Multi-manager 

Close Brothers swaps tracker for Schroders' US income fund

Close Brothers swaps tracker for Schroders' US income fund
 Matthew Stanesby: Schroders’ Maximiser fund “gives me better income”

The ability to negotiate a cut-price deal has seen Close Brothers’ multi-manager team buy into Schroders’ latest Income Maximiser offering as part of a broader equity overhaul.

The team has shifted from a US high-dividend, low-volatility tracker product into the Schroder US Equity Income Maximiser active fund after the fund house offered the product at a comparable price.

“We brokered a very healthy deal with Schroders; we have got that for passive fees,” said Matthew Stanesby, who works on the Close Brothers range with Sam Grant-Dalton and James Davies.

Like Schroders’ other Maximiser funds, the US vehicle – launched in April – boosts its yield by writing call options on underlying stocks. But unlike its peers, the latest offering uses a passive offering for its core exposure. Its headline ongoing charges figure is 0.5 per cent.

“Schroders gives me better income and there was no cost disadvantage,” Mr Stanesby said.

The switch comes as part of a broader equity overhaul at the firm. This year the trio used portfolio inflows to allow an equity overweight to drift from 5 per cent to just 1 per cent.

“That’s an acknowledgement that there have been very strong markets,” Mr Stanesby explained.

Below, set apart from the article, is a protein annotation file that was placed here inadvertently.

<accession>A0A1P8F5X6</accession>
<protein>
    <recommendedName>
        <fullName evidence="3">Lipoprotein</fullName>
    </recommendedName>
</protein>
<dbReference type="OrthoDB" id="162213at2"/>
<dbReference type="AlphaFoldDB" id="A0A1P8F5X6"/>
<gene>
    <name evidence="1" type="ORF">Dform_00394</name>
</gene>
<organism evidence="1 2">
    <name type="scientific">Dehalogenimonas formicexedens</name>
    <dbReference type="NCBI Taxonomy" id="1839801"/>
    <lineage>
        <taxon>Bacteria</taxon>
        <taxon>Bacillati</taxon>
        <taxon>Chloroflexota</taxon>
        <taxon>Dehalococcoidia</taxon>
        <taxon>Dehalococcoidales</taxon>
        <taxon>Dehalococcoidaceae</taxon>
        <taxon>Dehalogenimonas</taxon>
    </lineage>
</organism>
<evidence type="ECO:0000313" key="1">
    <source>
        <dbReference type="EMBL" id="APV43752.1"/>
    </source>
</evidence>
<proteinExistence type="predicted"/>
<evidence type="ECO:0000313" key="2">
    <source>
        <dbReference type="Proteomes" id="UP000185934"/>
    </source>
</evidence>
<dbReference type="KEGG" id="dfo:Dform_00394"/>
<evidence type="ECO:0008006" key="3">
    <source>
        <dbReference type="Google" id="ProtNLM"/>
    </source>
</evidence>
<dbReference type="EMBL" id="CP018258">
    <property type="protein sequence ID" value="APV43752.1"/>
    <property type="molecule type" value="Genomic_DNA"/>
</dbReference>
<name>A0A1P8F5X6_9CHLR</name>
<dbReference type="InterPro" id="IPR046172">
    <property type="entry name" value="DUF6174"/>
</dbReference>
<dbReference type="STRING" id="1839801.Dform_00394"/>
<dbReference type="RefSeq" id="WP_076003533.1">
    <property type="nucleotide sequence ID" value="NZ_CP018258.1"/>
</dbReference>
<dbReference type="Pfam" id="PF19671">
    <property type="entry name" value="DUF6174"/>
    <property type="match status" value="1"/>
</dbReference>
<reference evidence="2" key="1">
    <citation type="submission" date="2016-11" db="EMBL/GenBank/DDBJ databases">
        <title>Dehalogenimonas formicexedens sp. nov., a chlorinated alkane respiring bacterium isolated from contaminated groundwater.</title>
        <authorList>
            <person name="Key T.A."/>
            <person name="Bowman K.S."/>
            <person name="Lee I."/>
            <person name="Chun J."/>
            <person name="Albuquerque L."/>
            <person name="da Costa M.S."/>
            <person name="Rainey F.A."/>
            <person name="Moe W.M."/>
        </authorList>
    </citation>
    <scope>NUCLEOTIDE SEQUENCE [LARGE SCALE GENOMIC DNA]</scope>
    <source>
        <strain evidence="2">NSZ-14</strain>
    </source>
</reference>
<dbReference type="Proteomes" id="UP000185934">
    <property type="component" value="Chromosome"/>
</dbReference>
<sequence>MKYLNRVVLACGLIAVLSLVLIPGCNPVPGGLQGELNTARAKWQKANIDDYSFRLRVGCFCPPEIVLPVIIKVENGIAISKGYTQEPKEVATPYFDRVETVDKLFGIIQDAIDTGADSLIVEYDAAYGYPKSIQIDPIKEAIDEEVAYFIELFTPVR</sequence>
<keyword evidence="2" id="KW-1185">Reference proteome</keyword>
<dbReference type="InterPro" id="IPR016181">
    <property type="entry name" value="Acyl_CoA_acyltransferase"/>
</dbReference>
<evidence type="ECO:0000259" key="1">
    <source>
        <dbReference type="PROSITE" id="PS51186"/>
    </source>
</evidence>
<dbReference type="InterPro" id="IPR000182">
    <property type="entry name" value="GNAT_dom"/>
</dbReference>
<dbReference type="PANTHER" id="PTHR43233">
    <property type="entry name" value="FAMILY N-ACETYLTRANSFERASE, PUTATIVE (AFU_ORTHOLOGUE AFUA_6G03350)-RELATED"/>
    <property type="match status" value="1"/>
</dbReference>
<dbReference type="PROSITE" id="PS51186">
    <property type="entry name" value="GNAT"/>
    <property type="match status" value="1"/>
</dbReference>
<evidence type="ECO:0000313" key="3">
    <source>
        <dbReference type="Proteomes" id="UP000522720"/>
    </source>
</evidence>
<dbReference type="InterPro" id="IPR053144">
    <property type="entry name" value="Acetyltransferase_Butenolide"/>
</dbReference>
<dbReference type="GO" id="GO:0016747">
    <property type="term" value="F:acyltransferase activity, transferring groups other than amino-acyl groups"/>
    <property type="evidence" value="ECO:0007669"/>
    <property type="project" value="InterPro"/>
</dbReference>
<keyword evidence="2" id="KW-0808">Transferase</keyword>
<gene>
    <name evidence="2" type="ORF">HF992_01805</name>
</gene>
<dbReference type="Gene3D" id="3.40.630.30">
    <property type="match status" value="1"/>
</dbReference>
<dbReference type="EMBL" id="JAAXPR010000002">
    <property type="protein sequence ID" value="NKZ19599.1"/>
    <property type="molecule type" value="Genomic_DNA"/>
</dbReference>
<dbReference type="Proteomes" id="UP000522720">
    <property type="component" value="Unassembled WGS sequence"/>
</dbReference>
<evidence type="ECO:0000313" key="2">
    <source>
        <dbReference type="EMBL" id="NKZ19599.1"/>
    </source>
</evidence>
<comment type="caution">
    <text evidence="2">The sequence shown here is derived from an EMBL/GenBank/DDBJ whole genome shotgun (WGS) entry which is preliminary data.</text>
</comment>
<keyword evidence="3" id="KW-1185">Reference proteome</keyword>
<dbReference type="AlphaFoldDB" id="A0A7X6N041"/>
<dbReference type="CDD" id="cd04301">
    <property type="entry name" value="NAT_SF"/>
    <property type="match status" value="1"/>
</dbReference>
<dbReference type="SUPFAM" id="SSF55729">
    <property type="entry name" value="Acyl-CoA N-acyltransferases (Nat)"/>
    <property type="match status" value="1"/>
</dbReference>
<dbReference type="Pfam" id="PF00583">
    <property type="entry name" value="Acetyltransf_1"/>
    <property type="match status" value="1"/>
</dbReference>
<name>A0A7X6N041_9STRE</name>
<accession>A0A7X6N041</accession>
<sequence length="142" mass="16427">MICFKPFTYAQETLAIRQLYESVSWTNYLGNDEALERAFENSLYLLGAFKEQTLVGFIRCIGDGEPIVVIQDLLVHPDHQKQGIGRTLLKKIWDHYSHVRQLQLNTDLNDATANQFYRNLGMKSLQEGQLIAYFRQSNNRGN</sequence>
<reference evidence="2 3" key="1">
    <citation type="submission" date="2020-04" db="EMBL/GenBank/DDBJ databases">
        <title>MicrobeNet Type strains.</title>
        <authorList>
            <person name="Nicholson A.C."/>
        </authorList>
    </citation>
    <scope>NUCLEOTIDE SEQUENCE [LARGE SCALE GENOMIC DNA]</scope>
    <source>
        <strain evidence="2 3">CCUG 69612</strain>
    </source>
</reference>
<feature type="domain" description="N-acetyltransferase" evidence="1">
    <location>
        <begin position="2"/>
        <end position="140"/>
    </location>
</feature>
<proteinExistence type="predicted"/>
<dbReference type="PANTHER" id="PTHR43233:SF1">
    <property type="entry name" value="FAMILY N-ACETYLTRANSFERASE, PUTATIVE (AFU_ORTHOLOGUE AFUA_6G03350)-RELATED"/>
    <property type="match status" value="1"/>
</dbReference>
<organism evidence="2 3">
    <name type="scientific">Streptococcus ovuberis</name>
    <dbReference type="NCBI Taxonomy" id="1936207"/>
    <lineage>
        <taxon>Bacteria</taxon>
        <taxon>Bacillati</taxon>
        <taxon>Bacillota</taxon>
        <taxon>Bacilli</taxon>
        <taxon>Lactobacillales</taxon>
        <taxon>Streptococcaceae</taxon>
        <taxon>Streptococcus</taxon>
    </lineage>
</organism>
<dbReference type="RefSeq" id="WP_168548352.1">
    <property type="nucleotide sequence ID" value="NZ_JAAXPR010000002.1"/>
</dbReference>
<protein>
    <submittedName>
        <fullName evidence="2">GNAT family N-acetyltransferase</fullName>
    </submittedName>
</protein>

But not all weightings have come down. In 2016 the team introduced emerging market exposure to the range via Capital Group Emerging Markets Total Opportunities, which uses an equity/bond split to give stockmarket returns with lower volatility. Mr Stanesby said it was now a “core holding”.

The team has bolstered this exposure by initiating a position in RWC Global Emerging Markets.

“[RWC] takes a top-down view. It’s bottom-up stockpicking, but if they find a great company in Brazil and they don’t like Brazil, they will temper their position size,” the manager said.

Meanwhile, the team has been adding to fixed income positions, including the Muzinich Global Tactical Credit and Schroder Strategic Credit funds.

Mr Stanesby said of the Muzinich vehicle: “They do investment grade and high yield, and target cash plus 5 per cent. They use gilts and Treasuries to manage duration. It’s low volatility.”

The team also added to a position in Royal London Short Duration Global High Yield Bond, which it views as akin to an absolute return fund.

The product, which seeks to deliver 3 month Libor plus 2 per cent a year over rolling three-year periods, had a 42 per cent weighting to bonds with a maturity of three months or shorter as of the end of May.

A position in Standard Life Investments’ Global Absolute Return Strategies, a fund that came under scrutiny last year after a bout of underperformance, remains in the Close portfolios. 

Mr Stanesby said he was “still happy” with the product.

“There are questions. Has it got too big? Have they lost staff? Is this something that’s not going to work in the current environment? But I’m happy with all three,” he said. 

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